We are blessed with a vibrant and diverse local food system in Chatham-Kent. With the coming of winter, even as supplies of local food diminish, now is as good a time as any to start a new healthy routine.
Try turning the idea of a “diet” on it’s head. It’s not necessary to think of healthy eating as a restriction on the foods that you love to eat. Depriving ourselves creates a kind of “poverty mentality” that makes maintaining our new eating habits more difficult and leads to failure. Instead of subtracting foods, think of it as adding new foods to your menu plans. Amazingly, the more you eat healthier foods the more you naturally crave them.
Green smoothies fit perfectly into a new family routine – they are deliciously healthy, easy to make (and to clean up if you rinse out the blender immediately after serving), and will taste a little different each time.
What is a green smoothie? A green smoothie is a blended beverage that combines dark leafy greens with fruit and other nutritional supplements to create a nutritional powerhouse drink that can be used as a meal replacement. Start by adding a handful or two of greens such as kale, chard, parsley, or spinach to your daily smoothie and then gradually add more as you become accustomed to the flavour of the dark leafy greens. You can also include other items such as avocado, hemp seeds, flax, chia, nut butters, coconut or almond milk, and anything else you want. Instead of sweeteners, I always add overripe, frozen bananas. I buy them at a large discount, peel them, and throw them in the freezer until needed. Frozen bananas blended up on their own also make a healthy alternative to vanilla ice cream.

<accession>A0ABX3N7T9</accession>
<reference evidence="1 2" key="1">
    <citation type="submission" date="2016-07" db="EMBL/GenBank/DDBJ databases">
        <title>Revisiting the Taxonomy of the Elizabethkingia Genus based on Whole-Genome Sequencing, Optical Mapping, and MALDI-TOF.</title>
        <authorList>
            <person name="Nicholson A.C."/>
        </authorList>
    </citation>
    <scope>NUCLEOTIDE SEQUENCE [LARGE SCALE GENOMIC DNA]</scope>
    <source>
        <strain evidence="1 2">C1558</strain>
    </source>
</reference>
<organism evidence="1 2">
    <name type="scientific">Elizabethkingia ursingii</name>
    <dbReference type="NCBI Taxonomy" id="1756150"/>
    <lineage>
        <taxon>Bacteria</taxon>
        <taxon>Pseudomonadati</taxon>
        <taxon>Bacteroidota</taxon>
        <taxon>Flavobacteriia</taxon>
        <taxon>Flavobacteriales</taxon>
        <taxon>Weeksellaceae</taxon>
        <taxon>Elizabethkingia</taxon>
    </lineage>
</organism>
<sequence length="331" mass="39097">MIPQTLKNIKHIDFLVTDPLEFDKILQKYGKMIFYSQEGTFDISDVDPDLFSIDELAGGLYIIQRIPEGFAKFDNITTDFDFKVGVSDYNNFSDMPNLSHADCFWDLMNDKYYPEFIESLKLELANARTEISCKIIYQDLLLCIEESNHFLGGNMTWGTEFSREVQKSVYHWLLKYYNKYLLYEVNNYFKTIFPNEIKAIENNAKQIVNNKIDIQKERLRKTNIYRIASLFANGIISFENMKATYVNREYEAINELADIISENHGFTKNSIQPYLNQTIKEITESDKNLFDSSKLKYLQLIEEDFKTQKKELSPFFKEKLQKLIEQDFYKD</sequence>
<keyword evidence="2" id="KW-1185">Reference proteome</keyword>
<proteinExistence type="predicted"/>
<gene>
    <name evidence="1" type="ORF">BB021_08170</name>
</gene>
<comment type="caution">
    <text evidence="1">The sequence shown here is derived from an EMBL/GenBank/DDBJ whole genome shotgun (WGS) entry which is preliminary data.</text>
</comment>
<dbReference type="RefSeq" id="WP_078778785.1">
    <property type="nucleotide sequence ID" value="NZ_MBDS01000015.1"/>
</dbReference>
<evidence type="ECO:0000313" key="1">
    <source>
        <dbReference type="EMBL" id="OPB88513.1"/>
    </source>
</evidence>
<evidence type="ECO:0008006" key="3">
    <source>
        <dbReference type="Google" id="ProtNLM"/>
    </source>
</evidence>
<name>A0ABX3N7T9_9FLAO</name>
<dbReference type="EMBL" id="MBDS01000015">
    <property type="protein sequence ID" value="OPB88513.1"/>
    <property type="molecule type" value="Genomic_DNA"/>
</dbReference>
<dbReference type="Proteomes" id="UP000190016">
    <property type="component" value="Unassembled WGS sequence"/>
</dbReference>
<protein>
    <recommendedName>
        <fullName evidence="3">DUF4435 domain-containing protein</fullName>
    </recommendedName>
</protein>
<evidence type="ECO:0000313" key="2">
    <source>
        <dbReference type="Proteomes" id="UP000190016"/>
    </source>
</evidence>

Get your children to become involved. Engaging your children at the grocery store and in the family garden will go a long way towards cooperation in the kitchen and at mealtimes. Try new fruits and veggies in small quantities and ask your child to help pick them out. A child who grows their own food and who has a hand in grocery shopping will be more likely to try new things. The trick with green smoothies, for picky eaters, is to add fruits that your child already enjoys – berries, melons, peaches, mangoes, or pineapple. At this time of the year, most fresh fruit is imported and more expensive. When fruit is in season it’s best to pick your own, children in tow, or to stock up on local ready-picked supplies to save money and to enjoy the peak ripe flavours. Buy extra fresh fruit when it’s in season and freeze it to have a steady supply even during the cold days of winter. Ask your children to help you put the fruit in freezer bags to have them involved in every step. If you don’t have your own preserved fruit available it’s more economical to purchase frozen fruit. The variety is endless. Play with flavours and colours to discover your own family favourites. If your child is turned off by the smoothies green colour, adding blueberries will dramatically change the colour.
Variety is the key. Just as you want to change up the flavours of fruit used, you also want to rotate the leafy greens used in your smoothies. Every dark green vegetable has different vitamins and minerals in it but over-eating anything – even healthy spinach – can lead to deficiencies. A bonus is that once spring comes you can start to forage for the very large diversity of leafy greens, aka “weeds,” found in every backyard! Or you can grow your own greens and freeze the extras to use throughout the winter. You can switch up the kinds of smoothies you create as well – using all frozen ingredients if you have a high-powered blender such as a Vitamix and you want more of an ice cream smoothie, or using only fresh ingredients for an easier-to-blend and room temperature smoothie (if using frozen only, you can leave the ingredients out on the counter for an hour to thaw).
It’s never too late to start yourself and your family on the path to health!
For more information and great resources on green smoothies and foraging check out rawfamily.com
and the 2010 Summer edition of CK Child for an article on foraging for wild edibles.